The word bubbles on the above page represent another narrative trick unique to comics: their ability to represent characters speaking multiple languages. Readers learn on page one that capitalized text represents Hebrew, and later, when the characters arrive in Poland, a second footnote marks italicized lettering as Polish—but only when Mica, the only main character who can’t speak Polish, is absent from the scene. When Mica is in a scene with Polish-speaking characters, these techniques expertly convey the discomfort and anxiety of the traveler unfamiliar with the language of the host country. To compound that discomfort, Mica hears her own grandmother speaking a language she can’t understand—with Mica’s new love interest, no less:
The above page represents a number of this book’s other strengths: subtle reader cues like the back of Tomasz’s jacket, and rich, enveloping color schemes—Modan has said that she planned out a particular palette for each location. Innovative framing and time progression are two other ways Modan employs the medium of comics to its full effect. On the first page below, Regina and an old Polish friend view images from a vintage “Fotoplastikon,” a giant viewfinder of sorts, and on the second page, we see her remembering Warsaw as it was before she left, on the eve of World War II.
My favorite example of Modan playing with the storyline in a way that only comics can is in the frames below. Not only does Modan run two conversations at once, but the word bubbles cover up background action that the woman in the cast should be paying attention to. Readers see a few frames like this,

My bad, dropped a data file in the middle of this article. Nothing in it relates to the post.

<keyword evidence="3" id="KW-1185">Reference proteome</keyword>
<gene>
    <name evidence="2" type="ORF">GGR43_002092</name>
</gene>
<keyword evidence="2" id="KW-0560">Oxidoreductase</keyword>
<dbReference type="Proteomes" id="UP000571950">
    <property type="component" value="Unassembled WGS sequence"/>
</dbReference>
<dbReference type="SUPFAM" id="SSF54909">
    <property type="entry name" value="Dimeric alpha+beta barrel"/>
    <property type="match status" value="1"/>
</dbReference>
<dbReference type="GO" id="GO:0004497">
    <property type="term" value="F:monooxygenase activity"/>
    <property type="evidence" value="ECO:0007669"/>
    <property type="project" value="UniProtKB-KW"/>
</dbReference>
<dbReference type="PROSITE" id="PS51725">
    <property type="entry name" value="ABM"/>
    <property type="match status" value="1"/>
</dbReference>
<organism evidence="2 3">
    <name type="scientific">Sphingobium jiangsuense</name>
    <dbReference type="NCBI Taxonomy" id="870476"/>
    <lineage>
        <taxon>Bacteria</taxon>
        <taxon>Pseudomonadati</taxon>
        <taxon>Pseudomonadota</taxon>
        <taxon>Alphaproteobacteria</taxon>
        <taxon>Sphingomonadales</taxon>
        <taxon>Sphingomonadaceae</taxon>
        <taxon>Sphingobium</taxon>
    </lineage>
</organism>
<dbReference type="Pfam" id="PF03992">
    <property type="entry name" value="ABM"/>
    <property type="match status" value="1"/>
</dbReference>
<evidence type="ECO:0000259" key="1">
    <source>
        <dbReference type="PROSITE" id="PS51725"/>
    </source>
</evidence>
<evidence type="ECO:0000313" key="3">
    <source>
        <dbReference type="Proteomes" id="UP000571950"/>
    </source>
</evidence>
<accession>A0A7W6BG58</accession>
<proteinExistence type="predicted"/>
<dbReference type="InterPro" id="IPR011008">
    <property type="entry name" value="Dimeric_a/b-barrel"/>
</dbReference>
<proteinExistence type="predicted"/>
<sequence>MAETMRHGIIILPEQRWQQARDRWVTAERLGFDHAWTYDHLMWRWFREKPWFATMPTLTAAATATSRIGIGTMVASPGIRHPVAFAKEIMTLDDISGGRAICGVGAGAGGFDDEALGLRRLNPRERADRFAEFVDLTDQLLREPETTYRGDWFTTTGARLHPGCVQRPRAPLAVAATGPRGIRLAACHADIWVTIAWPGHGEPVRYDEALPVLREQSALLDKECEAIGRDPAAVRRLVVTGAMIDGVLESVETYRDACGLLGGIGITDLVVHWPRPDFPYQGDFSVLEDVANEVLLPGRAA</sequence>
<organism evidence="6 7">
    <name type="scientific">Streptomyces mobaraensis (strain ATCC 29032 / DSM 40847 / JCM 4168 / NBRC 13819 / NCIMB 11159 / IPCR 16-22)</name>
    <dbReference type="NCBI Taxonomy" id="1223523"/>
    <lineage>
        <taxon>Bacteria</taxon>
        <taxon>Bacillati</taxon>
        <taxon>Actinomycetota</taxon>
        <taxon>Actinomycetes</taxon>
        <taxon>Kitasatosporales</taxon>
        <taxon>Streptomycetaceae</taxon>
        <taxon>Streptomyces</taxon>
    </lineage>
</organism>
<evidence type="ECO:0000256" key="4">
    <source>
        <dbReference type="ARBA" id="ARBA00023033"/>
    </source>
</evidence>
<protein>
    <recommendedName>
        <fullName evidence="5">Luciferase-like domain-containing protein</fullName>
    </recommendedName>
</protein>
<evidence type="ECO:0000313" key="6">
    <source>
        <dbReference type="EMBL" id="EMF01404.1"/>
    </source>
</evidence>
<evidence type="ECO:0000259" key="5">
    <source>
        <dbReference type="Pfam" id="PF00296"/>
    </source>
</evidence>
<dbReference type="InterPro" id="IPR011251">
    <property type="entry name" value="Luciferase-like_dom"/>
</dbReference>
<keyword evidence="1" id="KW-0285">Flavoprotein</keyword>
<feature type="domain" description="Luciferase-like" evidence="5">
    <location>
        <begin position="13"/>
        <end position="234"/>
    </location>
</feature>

which later shift to this:
Such techniques are smart, fun, and maintain energy and momentum in the story. They’re not necessarily brand new, but Modan has come up with new ways to employ them. What I’d really never seen in a comic before, however, was a list of actors in the back of the book. As Modan explains in a recent interview in “The Comics Journal,” she hired real actors to bring her storyboard drafts to life. Not only did she photograph the actors in character, to use when she drew up the final drafts, she also used them to try out jokes and to improvise new dialogue and scenes. (Read the rest of the interview at http://www.tcj.com/rutu-modan/ .)
This interplay between the real and its representation is what makes “The Property” so engaging. Some scenes pull you in because they’re so rich, others because they’re so simple:
Don’t get the impression, however, that these tricks and techniques distract from the history and depth. Just because Modan refuses polemic doesn’t mean that she doesn’t make a point—she just engages and challenges her readers gently, gracefully and artfully.
The cover of my next review might look like I’m taking complete U-turn, but much like “The Property,” Ed Piskor’s “Hip Hop Family Tree” also aims for a unique way to engage its readers in history—this time, the early history of hip hop:
Image from boingboing.net
Thanks again to Better World Books in Goshen, Indiana for keeping Goshen stocked with too many great comics to read, and see you in another two weeks.